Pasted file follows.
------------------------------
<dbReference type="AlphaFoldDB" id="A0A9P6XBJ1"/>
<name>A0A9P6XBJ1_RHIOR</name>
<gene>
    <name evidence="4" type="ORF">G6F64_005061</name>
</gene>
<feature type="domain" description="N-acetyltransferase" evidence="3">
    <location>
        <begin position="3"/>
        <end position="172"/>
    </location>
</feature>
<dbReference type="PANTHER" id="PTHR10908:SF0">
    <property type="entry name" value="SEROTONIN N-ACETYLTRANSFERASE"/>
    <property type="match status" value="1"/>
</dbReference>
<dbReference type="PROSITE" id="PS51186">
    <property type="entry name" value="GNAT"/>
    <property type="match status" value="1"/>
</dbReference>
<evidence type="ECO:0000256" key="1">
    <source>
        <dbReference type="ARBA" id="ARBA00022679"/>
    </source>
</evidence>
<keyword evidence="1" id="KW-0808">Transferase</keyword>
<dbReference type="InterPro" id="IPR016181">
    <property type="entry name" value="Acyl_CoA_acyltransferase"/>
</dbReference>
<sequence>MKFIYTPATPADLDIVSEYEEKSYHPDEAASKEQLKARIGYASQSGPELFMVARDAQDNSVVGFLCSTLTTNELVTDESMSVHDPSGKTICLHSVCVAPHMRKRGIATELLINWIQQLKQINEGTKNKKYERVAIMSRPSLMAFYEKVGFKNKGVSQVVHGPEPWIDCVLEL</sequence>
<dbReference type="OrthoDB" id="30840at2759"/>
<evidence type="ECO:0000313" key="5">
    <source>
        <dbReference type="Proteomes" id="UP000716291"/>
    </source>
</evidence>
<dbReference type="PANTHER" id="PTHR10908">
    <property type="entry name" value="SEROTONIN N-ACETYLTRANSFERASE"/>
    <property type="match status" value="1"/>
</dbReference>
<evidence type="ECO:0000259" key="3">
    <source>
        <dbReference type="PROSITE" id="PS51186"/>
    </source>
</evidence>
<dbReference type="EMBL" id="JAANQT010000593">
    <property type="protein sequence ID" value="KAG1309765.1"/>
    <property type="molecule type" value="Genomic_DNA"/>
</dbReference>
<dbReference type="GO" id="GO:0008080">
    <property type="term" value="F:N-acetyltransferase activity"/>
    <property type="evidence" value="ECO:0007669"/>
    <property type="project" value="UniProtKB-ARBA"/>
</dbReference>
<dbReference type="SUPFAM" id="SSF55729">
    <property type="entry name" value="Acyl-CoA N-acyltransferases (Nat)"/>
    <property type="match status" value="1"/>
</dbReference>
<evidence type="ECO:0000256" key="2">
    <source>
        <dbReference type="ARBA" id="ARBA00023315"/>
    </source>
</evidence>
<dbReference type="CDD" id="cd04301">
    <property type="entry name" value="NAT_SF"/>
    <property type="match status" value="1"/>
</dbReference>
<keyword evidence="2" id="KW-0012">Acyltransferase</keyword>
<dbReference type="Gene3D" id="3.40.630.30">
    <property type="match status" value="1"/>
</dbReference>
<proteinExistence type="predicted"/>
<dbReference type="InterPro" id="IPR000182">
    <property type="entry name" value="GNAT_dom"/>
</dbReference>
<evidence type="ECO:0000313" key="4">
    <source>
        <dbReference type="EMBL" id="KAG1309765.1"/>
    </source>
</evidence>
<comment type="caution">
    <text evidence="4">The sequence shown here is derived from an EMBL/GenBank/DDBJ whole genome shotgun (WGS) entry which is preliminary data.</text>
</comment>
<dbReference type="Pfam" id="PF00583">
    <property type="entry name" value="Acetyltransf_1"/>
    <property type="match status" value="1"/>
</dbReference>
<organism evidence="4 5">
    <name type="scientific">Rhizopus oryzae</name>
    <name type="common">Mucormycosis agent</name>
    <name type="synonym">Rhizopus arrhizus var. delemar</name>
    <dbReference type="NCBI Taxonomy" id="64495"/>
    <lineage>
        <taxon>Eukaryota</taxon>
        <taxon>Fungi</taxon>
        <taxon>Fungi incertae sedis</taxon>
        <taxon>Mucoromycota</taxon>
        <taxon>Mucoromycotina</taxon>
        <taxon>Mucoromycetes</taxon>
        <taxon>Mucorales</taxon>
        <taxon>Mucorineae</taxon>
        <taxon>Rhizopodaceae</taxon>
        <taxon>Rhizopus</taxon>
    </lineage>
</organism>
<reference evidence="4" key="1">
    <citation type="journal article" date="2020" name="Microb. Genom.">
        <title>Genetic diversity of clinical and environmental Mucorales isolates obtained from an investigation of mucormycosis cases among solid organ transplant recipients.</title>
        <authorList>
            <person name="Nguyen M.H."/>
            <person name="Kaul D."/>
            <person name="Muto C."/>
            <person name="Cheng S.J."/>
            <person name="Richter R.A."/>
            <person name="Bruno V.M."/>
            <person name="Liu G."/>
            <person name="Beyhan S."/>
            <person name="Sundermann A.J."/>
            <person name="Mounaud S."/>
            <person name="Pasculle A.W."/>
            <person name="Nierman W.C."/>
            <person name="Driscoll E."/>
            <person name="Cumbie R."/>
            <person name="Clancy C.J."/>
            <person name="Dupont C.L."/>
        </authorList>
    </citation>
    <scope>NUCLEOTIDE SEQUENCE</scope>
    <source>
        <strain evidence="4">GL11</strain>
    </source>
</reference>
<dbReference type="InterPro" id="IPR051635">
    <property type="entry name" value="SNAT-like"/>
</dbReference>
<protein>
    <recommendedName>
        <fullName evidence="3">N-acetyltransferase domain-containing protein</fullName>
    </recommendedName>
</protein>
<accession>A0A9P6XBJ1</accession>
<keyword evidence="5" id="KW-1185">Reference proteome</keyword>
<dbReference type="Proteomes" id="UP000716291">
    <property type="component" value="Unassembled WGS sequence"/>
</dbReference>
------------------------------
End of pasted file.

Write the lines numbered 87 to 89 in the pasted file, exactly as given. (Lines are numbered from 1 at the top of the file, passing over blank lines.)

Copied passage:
<organism evidence="4 5">
    <name type="scientific">Rhizopus oryzae</name>
    <name type="common">Mucormycosis agent</name>